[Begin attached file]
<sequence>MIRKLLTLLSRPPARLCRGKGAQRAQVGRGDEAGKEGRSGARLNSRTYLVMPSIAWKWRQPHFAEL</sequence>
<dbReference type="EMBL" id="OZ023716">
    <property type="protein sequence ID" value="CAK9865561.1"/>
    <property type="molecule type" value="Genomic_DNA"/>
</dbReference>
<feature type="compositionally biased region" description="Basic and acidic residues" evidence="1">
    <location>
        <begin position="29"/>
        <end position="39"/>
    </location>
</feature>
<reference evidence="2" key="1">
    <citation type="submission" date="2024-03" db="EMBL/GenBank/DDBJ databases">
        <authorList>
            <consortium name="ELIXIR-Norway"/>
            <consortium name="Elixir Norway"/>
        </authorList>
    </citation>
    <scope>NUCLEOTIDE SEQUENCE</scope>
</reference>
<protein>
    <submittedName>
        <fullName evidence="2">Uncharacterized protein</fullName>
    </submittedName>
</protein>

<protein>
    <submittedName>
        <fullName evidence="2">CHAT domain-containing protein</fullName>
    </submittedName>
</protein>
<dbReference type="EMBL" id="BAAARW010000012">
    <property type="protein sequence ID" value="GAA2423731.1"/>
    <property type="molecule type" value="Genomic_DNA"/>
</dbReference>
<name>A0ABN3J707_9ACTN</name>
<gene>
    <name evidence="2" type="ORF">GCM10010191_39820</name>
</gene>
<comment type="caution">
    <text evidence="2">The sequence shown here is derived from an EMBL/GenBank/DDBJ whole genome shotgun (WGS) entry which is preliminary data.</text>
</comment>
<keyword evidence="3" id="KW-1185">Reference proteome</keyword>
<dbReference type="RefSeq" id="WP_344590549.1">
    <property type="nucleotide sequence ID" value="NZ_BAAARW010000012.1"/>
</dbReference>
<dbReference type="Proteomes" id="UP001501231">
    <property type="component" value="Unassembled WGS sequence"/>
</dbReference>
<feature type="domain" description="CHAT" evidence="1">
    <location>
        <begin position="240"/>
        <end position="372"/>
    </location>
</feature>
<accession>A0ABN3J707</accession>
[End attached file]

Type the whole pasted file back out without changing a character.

<sequence>MIRKLLTLLSRPPARLCRGKGAQRAQVGRGDEAGKEGRSGARLNSRTYLVMPSIAWKWRQPHFAEL</sequence>
<dbReference type="EMBL" id="OZ023716">
    <property type="protein sequence ID" value="CAK9865561.1"/>
    <property type="molecule type" value="Genomic_DNA"/>
</dbReference>
<feature type="compositionally biased region" description="Basic and acidic residues" evidence="1">
    <location>
        <begin position="29"/>
        <end position="39"/>
    </location>
</feature>
<reference evidence="2" key="1">
    <citation type="submission" date="2024-03" db="EMBL/GenBank/DDBJ databases">
        <authorList>
            <consortium name="ELIXIR-Norway"/>
            <consortium name="Elixir Norway"/>
        </authorList>
    </citation>
    <scope>NUCLEOTIDE SEQUENCE</scope>
</reference>
<protein>
    <submittedName>
        <fullName evidence="2">Uncharacterized protein</fullName>
    </submittedName>
</protein>

<protein>
    <submittedName>
        <fullName evidence="2">CHAT domain-containing protein</fullName>
    </submittedName>
</protein>
<dbReference type="EMBL" id="BAAARW010000012">
    <property type="protein sequence ID" value="GAA2423731.1"/>
    <property type="molecule type" value="Genomic_DNA"/>
</dbReference>
<name>A0ABN3J707_9ACTN</name>
<gene>
    <name evidence="2" type="ORF">GCM10010191_39820</name>
</gene>
<comment type="caution">
    <text evidence="2">The sequence shown here is derived from an EMBL/GenBank/DDBJ whole genome shotgun (WGS) entry which is preliminary data.</text>
</comment>
<keyword evidence="3" id="KW-1185">Reference proteome</keyword>
<dbReference type="RefSeq" id="WP_344590549.1">
    <property type="nucleotide sequence ID" value="NZ_BAAARW010000012.1"/>
</dbReference>
<dbReference type="Proteomes" id="UP001501231">
    <property type="component" value="Unassembled WGS sequence"/>
</dbReference>
<feature type="domain" description="CHAT" evidence="1">
    <location>
        <begin position="240"/>
        <end position="372"/>
    </location>
</feature>
<accession>A0ABN3J707</accession>